Oak Ridge North City Council unanimously decided on Monday to write letters to elected officials at the state capitol addressing the items set to be discussed during the Texas Legislature's upcoming special session.

On June 6, Gov. Greg Abbott called for a special session for state lawmakers to address legislation which failed to pass during the regular 85th session that ended on Memorial Day. Among the 19 items are property tax reform, regulating bathroom usage based on biological gender, and school finance reform. The special session begins July 19.

Oak Ridge North officials also named items, such as tree ordinances and property tax reform, that will be discussed during the special session that will affect the city. Legislation regarding electrical permit fees was already passed in the legislative session and was also named as a burden to the city.

"We made it through the regular legislative session by the skin of our teeth without any horrible legislation," city manager Vicky Rudy said. "One thing that did get through is we are being stripped of our electrical permit fee. The owner has to get a building permit and the electrician is now exempt from fees. That doesn’t pay for [the city] going out and doing inspections. The state is finding every way to limit our revenue and control."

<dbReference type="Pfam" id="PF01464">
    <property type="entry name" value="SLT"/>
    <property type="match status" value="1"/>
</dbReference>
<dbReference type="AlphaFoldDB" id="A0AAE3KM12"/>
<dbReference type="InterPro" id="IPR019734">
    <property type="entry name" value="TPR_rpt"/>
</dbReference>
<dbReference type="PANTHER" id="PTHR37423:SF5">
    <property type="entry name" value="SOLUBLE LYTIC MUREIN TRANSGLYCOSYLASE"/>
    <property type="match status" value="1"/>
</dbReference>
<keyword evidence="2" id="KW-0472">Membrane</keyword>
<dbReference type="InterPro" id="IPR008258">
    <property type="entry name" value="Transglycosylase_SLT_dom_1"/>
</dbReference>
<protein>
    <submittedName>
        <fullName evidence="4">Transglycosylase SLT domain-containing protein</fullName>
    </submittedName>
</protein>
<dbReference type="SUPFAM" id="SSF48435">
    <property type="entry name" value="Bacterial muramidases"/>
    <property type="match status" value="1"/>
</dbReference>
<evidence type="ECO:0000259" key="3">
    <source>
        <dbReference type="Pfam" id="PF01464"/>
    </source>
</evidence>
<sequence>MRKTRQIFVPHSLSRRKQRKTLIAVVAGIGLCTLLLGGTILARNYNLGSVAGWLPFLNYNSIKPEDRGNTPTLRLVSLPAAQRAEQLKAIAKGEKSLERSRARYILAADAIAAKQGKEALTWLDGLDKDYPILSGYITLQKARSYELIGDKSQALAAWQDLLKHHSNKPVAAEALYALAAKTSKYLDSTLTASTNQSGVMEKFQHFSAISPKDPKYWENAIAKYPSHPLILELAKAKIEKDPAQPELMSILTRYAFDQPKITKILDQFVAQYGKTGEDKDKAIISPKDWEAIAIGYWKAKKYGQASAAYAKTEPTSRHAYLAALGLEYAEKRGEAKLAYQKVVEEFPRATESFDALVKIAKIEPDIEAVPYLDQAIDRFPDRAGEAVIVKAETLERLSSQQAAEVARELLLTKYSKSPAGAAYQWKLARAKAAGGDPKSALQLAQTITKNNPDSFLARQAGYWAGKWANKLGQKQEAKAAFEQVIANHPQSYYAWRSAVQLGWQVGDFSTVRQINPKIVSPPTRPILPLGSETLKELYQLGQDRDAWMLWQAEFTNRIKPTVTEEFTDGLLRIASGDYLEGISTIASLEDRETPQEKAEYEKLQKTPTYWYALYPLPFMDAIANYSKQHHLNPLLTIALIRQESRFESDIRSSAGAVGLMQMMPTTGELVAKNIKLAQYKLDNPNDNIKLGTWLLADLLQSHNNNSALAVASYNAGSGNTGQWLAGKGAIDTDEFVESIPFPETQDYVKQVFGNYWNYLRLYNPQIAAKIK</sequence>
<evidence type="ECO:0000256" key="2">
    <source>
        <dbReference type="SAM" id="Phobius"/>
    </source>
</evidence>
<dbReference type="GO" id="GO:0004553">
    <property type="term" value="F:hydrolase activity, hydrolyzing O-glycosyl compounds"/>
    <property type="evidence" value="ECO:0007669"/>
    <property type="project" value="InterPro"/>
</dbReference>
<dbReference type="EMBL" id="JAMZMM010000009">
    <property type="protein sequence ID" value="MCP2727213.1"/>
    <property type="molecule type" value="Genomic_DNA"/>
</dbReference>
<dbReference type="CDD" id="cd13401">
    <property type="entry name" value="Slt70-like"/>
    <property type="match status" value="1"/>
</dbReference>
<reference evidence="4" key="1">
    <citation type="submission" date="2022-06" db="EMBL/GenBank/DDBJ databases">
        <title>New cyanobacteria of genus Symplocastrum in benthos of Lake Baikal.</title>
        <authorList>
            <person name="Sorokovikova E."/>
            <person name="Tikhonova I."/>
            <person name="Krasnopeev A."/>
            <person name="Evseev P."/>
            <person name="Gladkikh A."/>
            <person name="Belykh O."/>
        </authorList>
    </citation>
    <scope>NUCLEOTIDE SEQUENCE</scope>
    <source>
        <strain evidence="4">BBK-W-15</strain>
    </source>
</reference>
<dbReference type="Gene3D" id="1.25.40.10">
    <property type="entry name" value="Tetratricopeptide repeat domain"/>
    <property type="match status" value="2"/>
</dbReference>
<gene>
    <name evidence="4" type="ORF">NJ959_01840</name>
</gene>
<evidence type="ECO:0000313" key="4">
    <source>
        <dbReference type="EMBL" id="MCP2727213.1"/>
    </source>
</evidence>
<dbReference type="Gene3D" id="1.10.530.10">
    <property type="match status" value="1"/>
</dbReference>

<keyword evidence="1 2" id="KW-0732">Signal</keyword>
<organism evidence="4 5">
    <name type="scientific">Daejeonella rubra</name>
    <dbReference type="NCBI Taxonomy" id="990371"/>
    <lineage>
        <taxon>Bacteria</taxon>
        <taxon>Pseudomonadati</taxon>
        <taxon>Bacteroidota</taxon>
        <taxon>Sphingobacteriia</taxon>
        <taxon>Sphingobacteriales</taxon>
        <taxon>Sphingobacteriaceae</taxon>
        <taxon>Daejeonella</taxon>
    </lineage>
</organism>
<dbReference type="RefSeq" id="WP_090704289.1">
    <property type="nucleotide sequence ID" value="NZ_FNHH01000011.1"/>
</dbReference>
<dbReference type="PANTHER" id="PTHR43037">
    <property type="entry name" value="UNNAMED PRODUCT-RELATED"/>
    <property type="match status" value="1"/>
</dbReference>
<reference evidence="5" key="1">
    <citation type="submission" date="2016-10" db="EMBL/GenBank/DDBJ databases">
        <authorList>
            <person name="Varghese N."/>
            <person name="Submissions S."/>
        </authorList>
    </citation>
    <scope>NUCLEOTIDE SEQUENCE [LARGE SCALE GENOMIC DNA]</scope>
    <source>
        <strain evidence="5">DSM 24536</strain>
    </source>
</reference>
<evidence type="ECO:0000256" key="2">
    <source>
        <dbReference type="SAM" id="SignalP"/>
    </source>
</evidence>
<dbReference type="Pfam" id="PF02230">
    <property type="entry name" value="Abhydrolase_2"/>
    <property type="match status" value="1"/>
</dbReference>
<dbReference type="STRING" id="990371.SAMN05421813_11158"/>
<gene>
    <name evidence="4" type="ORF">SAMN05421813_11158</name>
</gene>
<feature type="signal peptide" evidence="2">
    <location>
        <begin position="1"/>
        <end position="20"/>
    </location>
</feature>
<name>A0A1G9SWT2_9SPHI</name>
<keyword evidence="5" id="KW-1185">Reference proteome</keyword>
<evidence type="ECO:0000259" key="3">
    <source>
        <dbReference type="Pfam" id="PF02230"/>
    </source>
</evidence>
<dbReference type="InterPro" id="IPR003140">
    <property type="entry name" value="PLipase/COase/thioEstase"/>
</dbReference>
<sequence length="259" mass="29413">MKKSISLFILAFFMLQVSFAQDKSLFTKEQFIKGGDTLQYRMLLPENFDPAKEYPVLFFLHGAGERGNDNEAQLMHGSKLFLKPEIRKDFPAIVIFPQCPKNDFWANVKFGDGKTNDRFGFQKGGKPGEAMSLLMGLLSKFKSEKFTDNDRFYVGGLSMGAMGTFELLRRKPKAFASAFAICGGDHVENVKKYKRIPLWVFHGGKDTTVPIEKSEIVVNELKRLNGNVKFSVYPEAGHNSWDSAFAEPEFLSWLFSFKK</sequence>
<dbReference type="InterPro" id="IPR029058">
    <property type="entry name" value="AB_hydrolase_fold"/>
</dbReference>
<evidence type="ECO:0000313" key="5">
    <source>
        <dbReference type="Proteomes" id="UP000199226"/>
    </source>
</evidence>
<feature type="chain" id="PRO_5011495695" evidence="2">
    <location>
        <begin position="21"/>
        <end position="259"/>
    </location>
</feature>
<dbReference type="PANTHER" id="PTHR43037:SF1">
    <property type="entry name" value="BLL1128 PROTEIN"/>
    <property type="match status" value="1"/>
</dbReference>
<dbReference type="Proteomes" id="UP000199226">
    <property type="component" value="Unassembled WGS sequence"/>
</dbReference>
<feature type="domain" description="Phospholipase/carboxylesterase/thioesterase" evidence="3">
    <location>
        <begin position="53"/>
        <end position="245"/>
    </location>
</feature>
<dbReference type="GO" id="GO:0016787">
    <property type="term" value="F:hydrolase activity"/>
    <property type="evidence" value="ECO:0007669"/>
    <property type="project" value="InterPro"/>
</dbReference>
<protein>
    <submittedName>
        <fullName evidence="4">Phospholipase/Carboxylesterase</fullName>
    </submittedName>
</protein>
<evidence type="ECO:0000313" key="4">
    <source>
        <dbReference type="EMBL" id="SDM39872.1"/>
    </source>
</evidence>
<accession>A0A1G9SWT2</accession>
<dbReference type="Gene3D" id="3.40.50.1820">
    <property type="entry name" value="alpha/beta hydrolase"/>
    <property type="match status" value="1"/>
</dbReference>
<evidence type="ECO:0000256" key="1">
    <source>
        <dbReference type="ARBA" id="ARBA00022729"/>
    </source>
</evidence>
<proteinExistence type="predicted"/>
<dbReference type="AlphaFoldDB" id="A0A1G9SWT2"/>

Rudy encouraged council members to put together letters showing what the city does and does not support—a suggestion also welcomed by Mayor Jim Kuykendall.

"Seventy-four percent of Texans live in small towns," Kuykendall said. "[The state] wants to limit [annual] property tax increases to 4 percent, which would hurt 1,125 small towns in Texas. It could bankrupt cities. That legislation was introduced by people who represent us. So that's one thing we need to lobby against. I would like to see us put together some sample letters of what this council deems necessary."

Kuykendall said with other items, such as tree ordinances or electrical permit fees, the state of Texas is taking rights away from the citizens of Oak Ridge North.

"When you talk about taking electrical inspections, taking tree rights from a city and giving it to the state, you’re centralizing the government in the state," he said. "They don’t know what the citizens of Oak Ridge North need or want."